Appearances and Reality
What the victims of the three swindlers perceive as reality is not the truth of the play. Each one thinks that he will receive wealth or power as a reward gained through little effort. The reality is that each will be left with less wealth and no more power than they had initially.
Change and Transformation
The theme of transformation is crucial to this play. The plot revolves around the chance and expectation that Subtle can change base metals into gold. A belief in alchemy was still firmly held at the beginning of the seventeenth century. Queen Elizabeth investigated the possibility of using alchemy to increase her worth and even Sir Isaac Newton believed in the principle. In The Alchemist, alchemy is the basis for a con game, a means to swindle unsuspecting victims. The only transformation that occurs is a lightening of their purses.
The plot of Jonson's play is based on deception. Each of the three swindlers uses deception for financial gain. But the victims are also self-deceiving. Their willingness to believe allows the game to succeed. Surly assumes a disguise to reveal the deception, but his disguise is in itself a deception. Jeremy disguises himself as Face to lure victims to the house and later he becomes Lungs, the alchemist's assistant. Dol pretends to be the Queen of Fairy and a mad aristocrat as part of the game, and Subtle is an astrologer and an alchemist. Each deception is dependent on none of the victims meeting one another. Thus, beginning with the middle of Act IV when the victims comings and goings reach a level of unanticipated activity, the deception becomes more difficult to control.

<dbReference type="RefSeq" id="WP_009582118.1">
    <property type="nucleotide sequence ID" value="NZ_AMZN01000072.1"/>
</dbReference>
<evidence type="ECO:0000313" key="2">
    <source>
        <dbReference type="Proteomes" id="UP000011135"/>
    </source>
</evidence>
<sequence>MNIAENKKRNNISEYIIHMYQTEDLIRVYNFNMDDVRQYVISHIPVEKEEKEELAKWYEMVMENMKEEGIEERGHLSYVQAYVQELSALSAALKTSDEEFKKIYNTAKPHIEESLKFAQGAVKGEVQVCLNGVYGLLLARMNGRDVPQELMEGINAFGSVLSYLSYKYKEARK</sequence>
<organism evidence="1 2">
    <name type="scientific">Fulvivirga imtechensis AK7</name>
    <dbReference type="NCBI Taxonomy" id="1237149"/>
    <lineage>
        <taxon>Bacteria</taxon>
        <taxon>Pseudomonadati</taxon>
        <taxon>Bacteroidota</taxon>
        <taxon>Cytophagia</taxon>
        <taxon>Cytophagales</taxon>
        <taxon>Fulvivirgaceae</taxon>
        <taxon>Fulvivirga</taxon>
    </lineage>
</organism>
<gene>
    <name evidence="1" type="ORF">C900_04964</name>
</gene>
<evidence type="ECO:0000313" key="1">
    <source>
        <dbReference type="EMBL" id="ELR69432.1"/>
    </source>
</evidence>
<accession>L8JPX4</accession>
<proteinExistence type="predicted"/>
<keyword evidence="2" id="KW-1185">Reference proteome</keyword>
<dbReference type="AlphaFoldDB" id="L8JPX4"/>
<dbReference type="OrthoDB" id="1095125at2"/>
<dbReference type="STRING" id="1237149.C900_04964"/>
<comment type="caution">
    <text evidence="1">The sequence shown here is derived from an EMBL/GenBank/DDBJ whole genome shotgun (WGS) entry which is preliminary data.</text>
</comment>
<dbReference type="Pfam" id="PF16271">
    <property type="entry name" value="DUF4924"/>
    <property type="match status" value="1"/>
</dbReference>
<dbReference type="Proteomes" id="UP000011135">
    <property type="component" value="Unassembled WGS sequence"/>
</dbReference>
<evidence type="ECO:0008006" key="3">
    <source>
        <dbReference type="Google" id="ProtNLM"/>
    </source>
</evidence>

It is the victim's greed that allows the swindles to occur. Each man seeks more power or wealth than he has earned or deserves. And each returns to be further swindled as their greed escalates....
(The entire section is 790 words.)
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